6. the most promising approach appears to be to me to get hydraulic motors that have standard shafts. That's what we want, to be able to reuse them for other things anyway. What are the other motors on site at ose, which had previously been purchased? Why do we not have some on hand that we can use instead of buying more?

The splined shaft and the 1 1/4 inch tapered shaft, both with 1/4 inch keys seem to be good. Hubs for cars usually use splined shafts, however none of the motors available on amazon or surplus center use the splined shaft. they use either cylindrical shaft with key or tapered 1 1/4. There are some on ebay etc. but they are expensive, and do not want to say what the diameter of the shaft is, and it does not look like it is the same.

The cylindrical with keyway, how does the bolt not loosen? it will constantly slip slightly at each rotation. there will also be some slop with radial loads or radial torques. this does not look good to me. are you sure it is not slightly tapered? Maybe you are supposed to use some kind of clamp connector such as the tapered split bushing.

Fundamentally, the tapered shaft is superior to a bolted on cylindrical shaft, if that is the choice. The nut can be tightened so that the torque is almost always transmitted through friction through the shaft. the key is only a safety device. Same with the pin on the castle nut. it also holds the wheel on there better. This is also the load bearing shaft which will bear the radial loads and the torque that arises in the planes paralel to the shaft (in addition to the torque from the motor)

I chose the tapered shaft, therefore. What remains is to find a motor on amazon or elsewhere that has about 5 cubic inches displacement, then.

ok. After searching, the motors I am finding with tapreed shafts are all $400 or more each. thats too much.

There are no hubs for 1 inch shafts with keyways, only the splined and the 1 1/4 inch tapered shaft. and the motors with 1 1/4 inch shafts are grossly overpriced. So, for whatever reason the standard parts that interface to these hubs are not usually hydraulic motors. And hydraulic motors are not that commonly attached to splined automobile hubs.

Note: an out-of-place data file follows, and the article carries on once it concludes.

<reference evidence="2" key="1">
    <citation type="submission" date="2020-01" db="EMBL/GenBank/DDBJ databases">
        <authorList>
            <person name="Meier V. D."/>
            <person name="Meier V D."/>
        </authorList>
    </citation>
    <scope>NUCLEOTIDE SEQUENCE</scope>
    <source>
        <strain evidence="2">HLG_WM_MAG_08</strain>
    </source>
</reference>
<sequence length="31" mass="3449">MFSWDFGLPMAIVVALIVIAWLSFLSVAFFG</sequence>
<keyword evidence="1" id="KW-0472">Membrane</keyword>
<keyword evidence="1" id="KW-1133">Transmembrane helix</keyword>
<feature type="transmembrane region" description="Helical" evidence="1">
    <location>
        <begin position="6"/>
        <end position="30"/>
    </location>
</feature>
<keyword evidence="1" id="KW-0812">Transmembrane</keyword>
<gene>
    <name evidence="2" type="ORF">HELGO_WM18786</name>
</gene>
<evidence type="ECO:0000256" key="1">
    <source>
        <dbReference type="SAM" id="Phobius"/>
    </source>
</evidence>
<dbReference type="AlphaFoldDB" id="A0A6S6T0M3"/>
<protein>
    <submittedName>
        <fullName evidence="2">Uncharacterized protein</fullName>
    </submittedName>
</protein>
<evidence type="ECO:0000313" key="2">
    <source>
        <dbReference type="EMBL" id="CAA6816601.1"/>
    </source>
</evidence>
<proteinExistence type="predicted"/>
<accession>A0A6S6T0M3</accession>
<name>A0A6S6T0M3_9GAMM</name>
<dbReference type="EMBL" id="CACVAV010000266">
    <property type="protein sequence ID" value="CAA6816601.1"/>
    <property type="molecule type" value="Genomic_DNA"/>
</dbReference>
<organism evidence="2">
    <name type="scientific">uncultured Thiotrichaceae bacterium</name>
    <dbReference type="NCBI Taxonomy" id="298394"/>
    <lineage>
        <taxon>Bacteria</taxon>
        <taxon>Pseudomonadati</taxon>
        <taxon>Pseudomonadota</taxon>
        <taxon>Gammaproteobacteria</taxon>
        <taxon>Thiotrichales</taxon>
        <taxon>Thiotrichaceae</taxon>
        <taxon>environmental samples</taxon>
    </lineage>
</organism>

The sites with the splined hubs do not want to ever tell you what the actual diameter of the shaft is. Classic. You are supposed to enter your make and model instead. They will never give you the cad model. It isa system not made or suitable for our purposes.

We will always have these kinds of problems. We might as well get on with trying to solve it right now.

In conclusion, I recommend that the most practical approach for the very near term is simply to choose the nearest motor from surplus center with a 1 1/4 inch tapered shaft, and the power cube will have to be throttled up some for acheiving higher speeds. so this one is the recommended motor, and is the recommended hub. The five bolt pattern is common on cars. We need to be sure the bolt circle diamter is right. it says 4 1/2, which is the closest imperial of one of the standard automotive ones according to the wikipedia article on wheel sizes. would be a good motor. there are only 3 available. Indeed, this is why choosing standard low cost parts is critical.

To resolve this and all such problems in the future, we simply must have the ability to make at least basic mechanical parts such as the wheel hub, in a practicaly and economical way, such that we are not trying to avoid employing it. It has to be actually operational.